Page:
March 27, 2019
South Burnett PCYC plans to begin opening late on Saturday nights in an effort to lower youth crime in the Murgon and Cherbourg areas.
The announcement was made at a public meeting held at Murgon Town Hall on Tuesday night.
PCYC manager, Acting Sergeant Rene Bond, said that if sufficient volunteers and business supporters could be enlisted, the PCYC would open from 9:00pm to 1:00am on Saturday nights.
Acting Sgt Bond said as well as offering local children things to do, the PCYC could also supply them with an evening meal and potentially be a “safe house” where they could spend time overnight if their family situation was unstable.
The plan would mirror a similar system trialled at Moree in northern NSW which has led to a reduction of youth offences in that town.
If the Saturday night trial produced similar results, the organisation would seek grant funding to extend the program to other nights.
Tuesday’s meeting was called by Deputy Mayor Kathy Duff and Pastor Max Conlon in an effort to seek solutions to recent incidents of youth crime in Murgon and Cherbourg.
Special guests included Cherbourg Mayor Arnold Murray; Inspector Graeme Paine, from the Dalby-Burnett Patrol Group; and the officer-in-charge of Murgon Police, Senior Sergeant Steve Stewart.
About 130 Cherbourg and Murgon residents attended.
Cr Duff, who introduced the speakers, thanked South Burnett CTC and the Murgon Men’s Shed for providing a free sausage sizzle.
She stressed the key aim of the evening was to find positive solutions to both towns’ problems.
Following a Welcome to Country by Mayor Murray and a blessing from Pastor Bruce Wilding, the meeting got underway with a slideshow presentation from Inspector Paine that provided an overview of police manpower, local crime levels and enforcement actions over the past six months.
Inspector Paine said Murgon currently had 23 officers assigned to a policing division that covered 3550 residents, and Cherbourg had seven officers to cover 1313 residents.
Compared with Kingaroy (19 officers for 13,107 residents) and Dalby (23 officers for 14,224 residents), police strength in Murgon and Cherbourg was almost four times higher than usual.
This was because rates of offences were between two to six times higher in Cherbourg and Murgon than in Kingaroy and Dalby.
Inspector Paine said an analysis of the past month showed that between 50 and 72 per cent of the four main classes of offences committed in both towns had been solved (ie unlawful entry, unlawful use of motor vehicles, property damage and domestic violence).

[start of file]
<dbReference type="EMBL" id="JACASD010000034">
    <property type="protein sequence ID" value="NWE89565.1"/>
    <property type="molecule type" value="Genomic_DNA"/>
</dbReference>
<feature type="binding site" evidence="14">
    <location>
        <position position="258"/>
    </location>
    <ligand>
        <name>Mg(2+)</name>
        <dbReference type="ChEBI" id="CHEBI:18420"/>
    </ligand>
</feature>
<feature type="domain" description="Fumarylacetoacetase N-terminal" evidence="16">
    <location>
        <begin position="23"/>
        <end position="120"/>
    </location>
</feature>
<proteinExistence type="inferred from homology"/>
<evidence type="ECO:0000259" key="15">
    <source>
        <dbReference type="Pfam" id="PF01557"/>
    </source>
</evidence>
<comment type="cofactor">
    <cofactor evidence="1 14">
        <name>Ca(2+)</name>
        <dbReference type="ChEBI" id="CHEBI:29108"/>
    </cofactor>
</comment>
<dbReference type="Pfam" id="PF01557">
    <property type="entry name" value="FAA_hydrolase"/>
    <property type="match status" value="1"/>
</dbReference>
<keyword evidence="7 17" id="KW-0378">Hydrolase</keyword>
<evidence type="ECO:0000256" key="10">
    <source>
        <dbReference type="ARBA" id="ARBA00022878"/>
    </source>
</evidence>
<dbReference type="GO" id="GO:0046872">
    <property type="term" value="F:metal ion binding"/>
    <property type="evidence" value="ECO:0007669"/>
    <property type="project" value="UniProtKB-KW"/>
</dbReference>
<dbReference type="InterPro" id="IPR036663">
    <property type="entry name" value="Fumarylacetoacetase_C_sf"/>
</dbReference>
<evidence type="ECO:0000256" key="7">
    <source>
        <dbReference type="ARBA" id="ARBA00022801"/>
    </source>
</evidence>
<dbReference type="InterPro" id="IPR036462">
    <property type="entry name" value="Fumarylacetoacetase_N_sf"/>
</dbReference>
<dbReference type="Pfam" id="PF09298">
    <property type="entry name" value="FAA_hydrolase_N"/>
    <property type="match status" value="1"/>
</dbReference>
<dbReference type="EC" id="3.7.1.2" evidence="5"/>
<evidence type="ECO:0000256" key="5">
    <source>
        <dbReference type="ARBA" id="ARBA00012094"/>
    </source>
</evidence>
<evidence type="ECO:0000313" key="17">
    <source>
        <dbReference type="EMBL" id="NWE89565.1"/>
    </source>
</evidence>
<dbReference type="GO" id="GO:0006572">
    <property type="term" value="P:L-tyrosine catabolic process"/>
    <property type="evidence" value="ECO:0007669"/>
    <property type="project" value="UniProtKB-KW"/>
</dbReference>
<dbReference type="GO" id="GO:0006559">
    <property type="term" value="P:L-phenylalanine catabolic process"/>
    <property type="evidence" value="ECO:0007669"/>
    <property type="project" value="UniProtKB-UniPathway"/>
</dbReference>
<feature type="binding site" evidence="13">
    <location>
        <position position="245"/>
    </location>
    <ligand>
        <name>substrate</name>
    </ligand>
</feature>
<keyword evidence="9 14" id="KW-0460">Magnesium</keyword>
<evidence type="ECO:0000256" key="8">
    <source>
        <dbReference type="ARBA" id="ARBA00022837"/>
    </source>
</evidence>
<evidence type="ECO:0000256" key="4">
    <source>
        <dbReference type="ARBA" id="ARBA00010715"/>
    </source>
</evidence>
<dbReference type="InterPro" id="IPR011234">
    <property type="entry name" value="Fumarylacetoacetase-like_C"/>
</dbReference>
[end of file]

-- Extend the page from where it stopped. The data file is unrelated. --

This was well above the State average of 15 to 45 per cent.
And in terms of enforcement, in the past year the levels of street checks, breath tests and traffic actions in the Murgon and Cherbourg areas had risen by between 90 and 900 per cent.
The meeting was then thrown open to questions from the floor.
These ranged from operational issues, such as policing hours and locations, to criticism of Child Safety laws which prevented parents and teachers being able to effectively discipline children, and the need for Indigenous Police Liaison Officers.
Several speakers were highly critical of rules that stopped police from taking children off the streets or enforcing town-wide curfews.
Criticism of alleged light sentences being handed out by the courts to repeat offenders drew strong applause.
Other speakers, however, noted some children were wandering the streets at night because their home life was a nightmare, and lamented the lack of a local “safe house” which could be used by young people in distress.
The destructive effects of ice (methamphetamine) in both towns was also discussed.
Looking at potential solutions, different speakers suggested more local youth employment, a youth centre and a greater focus on crime prevention strategies.
After the meeting, Cr Duff said she was very impressed with the roll-up from both Murgon and Cherbourg, and very pleased with the quality of the discussion.
“I think the crime statistics we saw at the meeting were a real eye-opener for many of us,” Cr Duff said.
“But I think the meeting also produced something positive we can get behind to try to tackle this issue, and also raised some important issues that need to be looked at by higher levels of government.”